Daughters of Sparta by Claire Heywood
For millennia, two women have been blamed for the fall of a mighty civilisation – but now it’s time to hear their side of the story . . .
As princesses of Sparta, Helen and Klytemnestra have known nothing but luxury and plenty. With their high birth and unrivalled beauty, they are the envy of all of Greece.
Such privilege comes at a high price, though, and their destinies are not theirs to command. While still only girls they are separated and married off to legendary foreign kings Agamemnon and Menelaos, never to meet again. Their duty is now to give birth to the heirs society demands and be the meek, submissive queens their men expect.
But when the weight of their husbands’ neglect, cruelty and ambition becomes too heavy to bear, they must push against the constraints of their sex to carve new lives for themselves – and in doing so make waves that will ripple throughout the next three thousand years. (publisher)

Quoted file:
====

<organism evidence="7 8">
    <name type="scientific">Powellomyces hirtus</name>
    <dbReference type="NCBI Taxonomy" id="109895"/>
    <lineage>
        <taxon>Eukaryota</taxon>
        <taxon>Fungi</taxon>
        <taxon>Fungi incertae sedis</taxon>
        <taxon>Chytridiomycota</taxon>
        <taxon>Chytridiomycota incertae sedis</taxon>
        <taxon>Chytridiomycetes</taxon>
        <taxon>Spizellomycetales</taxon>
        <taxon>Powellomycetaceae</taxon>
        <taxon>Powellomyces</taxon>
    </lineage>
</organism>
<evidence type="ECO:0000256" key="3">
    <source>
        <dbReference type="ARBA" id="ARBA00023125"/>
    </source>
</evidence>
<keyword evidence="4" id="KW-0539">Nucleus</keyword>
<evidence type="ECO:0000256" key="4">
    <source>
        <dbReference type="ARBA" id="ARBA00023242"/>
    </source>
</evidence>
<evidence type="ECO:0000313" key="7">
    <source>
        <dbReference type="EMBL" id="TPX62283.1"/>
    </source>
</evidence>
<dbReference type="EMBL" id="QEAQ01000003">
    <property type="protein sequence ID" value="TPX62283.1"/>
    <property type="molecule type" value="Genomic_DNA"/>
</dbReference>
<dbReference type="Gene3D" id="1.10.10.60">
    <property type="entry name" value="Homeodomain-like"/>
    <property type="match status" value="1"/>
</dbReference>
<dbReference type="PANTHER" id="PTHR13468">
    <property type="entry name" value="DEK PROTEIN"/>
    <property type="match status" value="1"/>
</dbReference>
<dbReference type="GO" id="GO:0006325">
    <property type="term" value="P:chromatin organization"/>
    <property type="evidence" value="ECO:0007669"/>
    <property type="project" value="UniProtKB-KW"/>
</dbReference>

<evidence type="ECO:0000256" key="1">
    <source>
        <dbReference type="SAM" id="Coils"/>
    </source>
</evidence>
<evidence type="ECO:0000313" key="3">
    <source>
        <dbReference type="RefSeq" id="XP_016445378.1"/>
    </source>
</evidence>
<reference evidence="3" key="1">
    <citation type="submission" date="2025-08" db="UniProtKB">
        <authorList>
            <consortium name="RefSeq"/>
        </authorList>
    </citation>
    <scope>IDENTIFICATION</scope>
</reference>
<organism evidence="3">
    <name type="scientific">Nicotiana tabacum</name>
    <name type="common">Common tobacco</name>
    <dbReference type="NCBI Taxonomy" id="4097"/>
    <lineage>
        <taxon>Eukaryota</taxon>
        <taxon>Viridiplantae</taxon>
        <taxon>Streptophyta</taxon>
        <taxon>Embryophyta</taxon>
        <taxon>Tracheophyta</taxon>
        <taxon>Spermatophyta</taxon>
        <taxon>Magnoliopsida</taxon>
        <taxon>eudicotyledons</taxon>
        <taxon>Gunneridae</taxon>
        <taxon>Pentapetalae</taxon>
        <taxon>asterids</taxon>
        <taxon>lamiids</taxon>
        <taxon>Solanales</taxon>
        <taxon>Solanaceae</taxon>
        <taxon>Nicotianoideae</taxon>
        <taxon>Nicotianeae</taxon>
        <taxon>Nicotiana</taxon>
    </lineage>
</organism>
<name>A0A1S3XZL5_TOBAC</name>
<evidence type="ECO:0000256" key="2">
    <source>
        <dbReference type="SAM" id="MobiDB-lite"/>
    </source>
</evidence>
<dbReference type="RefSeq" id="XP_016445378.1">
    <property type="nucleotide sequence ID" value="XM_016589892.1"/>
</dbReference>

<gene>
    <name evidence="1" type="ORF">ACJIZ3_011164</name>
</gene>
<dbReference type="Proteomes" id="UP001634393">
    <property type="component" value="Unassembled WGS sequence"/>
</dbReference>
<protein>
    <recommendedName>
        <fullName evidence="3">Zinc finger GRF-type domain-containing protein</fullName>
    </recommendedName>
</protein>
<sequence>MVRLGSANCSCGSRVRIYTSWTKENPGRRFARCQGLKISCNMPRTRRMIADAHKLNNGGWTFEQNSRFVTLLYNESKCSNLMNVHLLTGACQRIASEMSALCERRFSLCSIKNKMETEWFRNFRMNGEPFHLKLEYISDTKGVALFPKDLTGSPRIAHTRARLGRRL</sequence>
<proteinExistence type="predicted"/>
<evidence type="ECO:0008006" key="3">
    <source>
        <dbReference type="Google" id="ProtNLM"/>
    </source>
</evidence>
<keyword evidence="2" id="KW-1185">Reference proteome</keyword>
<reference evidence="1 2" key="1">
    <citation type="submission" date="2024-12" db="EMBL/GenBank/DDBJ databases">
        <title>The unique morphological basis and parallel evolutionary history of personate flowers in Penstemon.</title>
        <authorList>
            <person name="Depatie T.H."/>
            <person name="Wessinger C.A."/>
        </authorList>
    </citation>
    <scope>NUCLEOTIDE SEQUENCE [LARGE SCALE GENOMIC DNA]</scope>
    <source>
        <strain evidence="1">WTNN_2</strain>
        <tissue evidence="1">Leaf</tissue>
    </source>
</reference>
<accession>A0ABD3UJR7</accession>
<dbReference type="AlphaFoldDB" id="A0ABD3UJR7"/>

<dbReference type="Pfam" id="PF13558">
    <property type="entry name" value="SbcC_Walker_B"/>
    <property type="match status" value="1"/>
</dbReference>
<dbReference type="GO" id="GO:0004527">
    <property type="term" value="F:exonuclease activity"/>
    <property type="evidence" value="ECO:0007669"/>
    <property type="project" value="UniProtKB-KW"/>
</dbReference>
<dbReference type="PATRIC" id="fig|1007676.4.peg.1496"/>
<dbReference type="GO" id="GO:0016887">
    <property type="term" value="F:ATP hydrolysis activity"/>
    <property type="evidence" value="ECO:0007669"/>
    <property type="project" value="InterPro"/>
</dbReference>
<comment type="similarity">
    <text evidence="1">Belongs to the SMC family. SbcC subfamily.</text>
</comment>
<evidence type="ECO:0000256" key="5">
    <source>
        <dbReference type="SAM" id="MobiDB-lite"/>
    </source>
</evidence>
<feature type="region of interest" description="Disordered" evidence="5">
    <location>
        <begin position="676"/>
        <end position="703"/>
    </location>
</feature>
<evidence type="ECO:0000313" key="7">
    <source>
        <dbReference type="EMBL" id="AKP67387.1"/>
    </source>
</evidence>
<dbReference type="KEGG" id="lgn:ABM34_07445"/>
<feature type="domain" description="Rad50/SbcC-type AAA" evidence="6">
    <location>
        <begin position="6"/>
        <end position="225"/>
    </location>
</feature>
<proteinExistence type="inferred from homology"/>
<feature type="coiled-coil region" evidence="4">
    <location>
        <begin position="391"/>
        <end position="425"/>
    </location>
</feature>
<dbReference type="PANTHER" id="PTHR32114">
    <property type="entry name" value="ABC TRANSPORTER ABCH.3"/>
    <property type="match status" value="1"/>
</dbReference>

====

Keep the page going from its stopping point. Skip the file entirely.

The book is told from the alternating pov’s of Helen and Klytemnestra. I liked the first part, which concentrating on their childhood and getting to know the characters. The Trojan War part was shorter and felt somewhat rushed.
I liked Klytemnestra’s chapters much more than Helen’s. Helen came out as a spoiled, thoughtless, and silly girl to whom things “just happened”.
There were some parts of the mythology missing that left some gaps in the story. There is no wooden horse, instead, the city is just suddenly sacked without really explaining how this came to be. How did the soldiers get inside Troy? There were no mentions of Kassandra’s visions, which are a huge part of Kassandra’s story. Although, it was nice seeing the friendship between her and Helen.
Despite all this, I quite enjoyed the book. Just not as much as I thought I would.
Published: Hodder & Stoughton (July 22, 2021)